Simple cues reduce cognitive strain and provide a nudge — helping tourists to demonstrate environmentally conscious behavior, such as refusing a plastic bag
By Tayyibah Aziz, science writer at Frontiers
A new study by Katherine M. Nelson1, Mirja Kristina Bauer2 and Stefan Partelow1has demonstrated that providing a simple ‘nudge’ — or cue — is an effective way to influence the decision making process of tourists and encourage them to act in more environmentally friendly ways. The results offer many practical insights on how a simple, low cost intervention, such as placing a sign in a store, has huge potential on reducing the local impacts of businesses and tourist operators by making pro-environmental choices easy.
A new study in Frontiers in Communication has demonstrated the powerful impact that subtle messaging and cues, or ‘nudges’, can provide on encouraging people to show socially desirable behaviors. Travelers who were observed on the Indonesian island of Gili Trawangan, a popular tourist destination, were more likely to demonstrate environmentally conscious actions, such as refusing a plastic bag or avoiding contact with a coral reef, when they were ‘nudged’ towards the desirable action with either a written or face to face interaction. The researchers found that any intervention, whether framed positively or negatively, was enough to lead people to make environmentally conscious decisions, compared to being given no behavioral cues or messaging. The study provides many practical takeaways that can be easily implemented by tourist operators or businesses, at a low cost, to increase environmental stewardship and promote positive behaviors in their customers.
Although many of us feel a responsibility to demonstrate environmentally-conscious behaviors and possess the knowledge we need to take these actions, we are often burdened by numerous obstacles, a phenomenon the researchers describe as the ‘knowledge-action gap’. Dr Katherine Nelson, who led the study in partnership with the Gili Eco Trust, explains:
“The gap between knowledge and action exists because it is much easier to think a certain way than it is to actually consistently behave in that manner – but providing a subtle cue can help us relieve some of the cognitive burden on our brains when we are in a complex environment.”
To try and close this gap, the researchers set up scenarios for tourists in two real life situations — when being offered a plastic bag at a convenience store, and when given a briefing before a snorkeling trip. The researchers observed the differences in people’s behavior based on whether a person was confronted with a written or face to face interaction of either a positive message highlighting good outcomes, or a negative message focusing on the bad outcomes of a specific action.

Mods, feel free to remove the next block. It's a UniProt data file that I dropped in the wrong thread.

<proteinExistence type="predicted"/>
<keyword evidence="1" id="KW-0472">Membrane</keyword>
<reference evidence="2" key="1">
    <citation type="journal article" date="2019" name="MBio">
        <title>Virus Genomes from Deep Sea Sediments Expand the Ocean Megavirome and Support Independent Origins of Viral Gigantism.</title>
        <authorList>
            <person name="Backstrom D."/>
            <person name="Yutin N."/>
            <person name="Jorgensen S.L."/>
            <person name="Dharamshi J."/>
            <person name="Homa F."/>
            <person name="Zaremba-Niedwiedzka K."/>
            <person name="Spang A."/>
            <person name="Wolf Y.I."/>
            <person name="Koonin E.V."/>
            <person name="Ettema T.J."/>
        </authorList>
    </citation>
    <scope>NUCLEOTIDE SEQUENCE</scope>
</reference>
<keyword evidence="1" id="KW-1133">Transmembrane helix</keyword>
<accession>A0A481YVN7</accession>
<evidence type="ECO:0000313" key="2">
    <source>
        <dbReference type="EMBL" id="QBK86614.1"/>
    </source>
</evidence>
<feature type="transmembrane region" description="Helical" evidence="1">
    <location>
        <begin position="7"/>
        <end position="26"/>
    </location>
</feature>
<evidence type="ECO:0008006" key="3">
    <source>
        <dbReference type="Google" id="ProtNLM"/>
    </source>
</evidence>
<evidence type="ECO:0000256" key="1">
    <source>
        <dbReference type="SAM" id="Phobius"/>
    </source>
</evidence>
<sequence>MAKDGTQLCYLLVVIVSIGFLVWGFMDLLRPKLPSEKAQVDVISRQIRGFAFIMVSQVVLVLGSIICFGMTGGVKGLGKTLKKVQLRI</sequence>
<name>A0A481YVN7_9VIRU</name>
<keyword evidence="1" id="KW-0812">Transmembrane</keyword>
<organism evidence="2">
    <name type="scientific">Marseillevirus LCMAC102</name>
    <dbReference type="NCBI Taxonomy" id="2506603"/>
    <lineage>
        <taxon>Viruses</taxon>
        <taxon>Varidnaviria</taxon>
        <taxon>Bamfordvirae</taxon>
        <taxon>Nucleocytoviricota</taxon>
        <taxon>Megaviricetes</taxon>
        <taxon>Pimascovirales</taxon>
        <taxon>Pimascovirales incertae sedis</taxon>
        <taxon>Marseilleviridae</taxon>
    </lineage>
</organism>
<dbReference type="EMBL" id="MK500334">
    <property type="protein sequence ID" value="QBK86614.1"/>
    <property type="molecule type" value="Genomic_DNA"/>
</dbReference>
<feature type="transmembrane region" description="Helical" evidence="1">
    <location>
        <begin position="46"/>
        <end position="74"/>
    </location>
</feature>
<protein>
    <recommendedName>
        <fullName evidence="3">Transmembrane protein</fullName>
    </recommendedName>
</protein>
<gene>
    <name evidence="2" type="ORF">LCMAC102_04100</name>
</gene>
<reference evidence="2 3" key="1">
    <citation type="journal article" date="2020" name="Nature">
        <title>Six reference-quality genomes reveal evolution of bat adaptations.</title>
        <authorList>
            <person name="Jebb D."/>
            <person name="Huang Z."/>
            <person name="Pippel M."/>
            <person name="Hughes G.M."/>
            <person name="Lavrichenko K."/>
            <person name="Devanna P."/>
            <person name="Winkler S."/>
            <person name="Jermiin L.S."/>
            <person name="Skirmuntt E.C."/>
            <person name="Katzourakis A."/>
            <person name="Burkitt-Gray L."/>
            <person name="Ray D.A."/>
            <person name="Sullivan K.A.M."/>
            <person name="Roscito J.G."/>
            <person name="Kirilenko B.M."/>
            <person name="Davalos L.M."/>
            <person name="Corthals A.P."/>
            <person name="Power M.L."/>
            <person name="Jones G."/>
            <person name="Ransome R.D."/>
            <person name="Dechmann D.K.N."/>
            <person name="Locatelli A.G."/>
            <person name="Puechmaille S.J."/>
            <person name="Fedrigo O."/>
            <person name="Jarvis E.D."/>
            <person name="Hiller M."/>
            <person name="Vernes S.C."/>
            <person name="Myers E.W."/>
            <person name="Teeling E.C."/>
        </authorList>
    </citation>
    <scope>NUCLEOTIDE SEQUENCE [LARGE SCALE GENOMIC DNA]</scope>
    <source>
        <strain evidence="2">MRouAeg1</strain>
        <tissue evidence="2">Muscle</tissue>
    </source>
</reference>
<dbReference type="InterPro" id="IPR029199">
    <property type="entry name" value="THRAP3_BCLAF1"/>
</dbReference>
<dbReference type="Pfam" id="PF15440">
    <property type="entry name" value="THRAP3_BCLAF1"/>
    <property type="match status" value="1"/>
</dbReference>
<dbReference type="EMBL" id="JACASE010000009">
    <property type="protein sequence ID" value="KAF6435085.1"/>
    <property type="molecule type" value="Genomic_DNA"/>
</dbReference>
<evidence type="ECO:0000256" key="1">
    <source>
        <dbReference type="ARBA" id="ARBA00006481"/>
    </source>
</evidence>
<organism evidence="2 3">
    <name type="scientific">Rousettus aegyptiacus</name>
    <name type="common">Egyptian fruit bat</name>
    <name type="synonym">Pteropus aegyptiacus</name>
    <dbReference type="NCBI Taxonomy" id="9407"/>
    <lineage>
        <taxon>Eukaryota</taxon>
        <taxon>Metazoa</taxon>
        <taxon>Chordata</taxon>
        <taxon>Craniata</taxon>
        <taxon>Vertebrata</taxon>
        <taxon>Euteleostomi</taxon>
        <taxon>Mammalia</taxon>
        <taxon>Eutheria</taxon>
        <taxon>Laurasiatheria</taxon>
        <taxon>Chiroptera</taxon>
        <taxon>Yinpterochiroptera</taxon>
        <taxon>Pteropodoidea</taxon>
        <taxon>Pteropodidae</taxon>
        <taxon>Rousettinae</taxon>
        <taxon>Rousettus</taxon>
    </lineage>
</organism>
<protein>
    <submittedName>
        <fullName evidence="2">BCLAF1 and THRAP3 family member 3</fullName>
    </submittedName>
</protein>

The study showed that the presence of a ‘nudge’ or cue towards certain behaviors was enough to encourage people to behave in more environmentally conscious ways, whether that was refusing a plastic bag whilst at the convenience store or ensuring they maintained a safe distance from turtles when on a snorkeling trip — whether this message was framed positively or negatively did not matter.
“Our study highlights that an intervention can lead people to making better decisions by just drawing their attention to an issue – by providing a small cue, we can reduce the obstacles that get in the way and make environmental behaviors easy.”
The results offer important insights on the effectiveness of simple messaging as a practical way to nudge people towards environmentally conscious behaviors. The tourist sector in particular has huge potential to utilize these types of approaches and make pro-environmental behaviors a simple choice to reduce local impacts.
The article was first published in Frontiers
Original article : Informational nudges to encourage pro-environmental behavior: examining differences in message framing and human interaction by Katherine M. Nelson1*, Mirja Kristina Bauer2 and Stefan Partelow; 1Leibniz Centre for Tropical Marine Research, Bremen, Germany; 2Department of Biology/Chemistry, University of Bremen, Bremen, Germany
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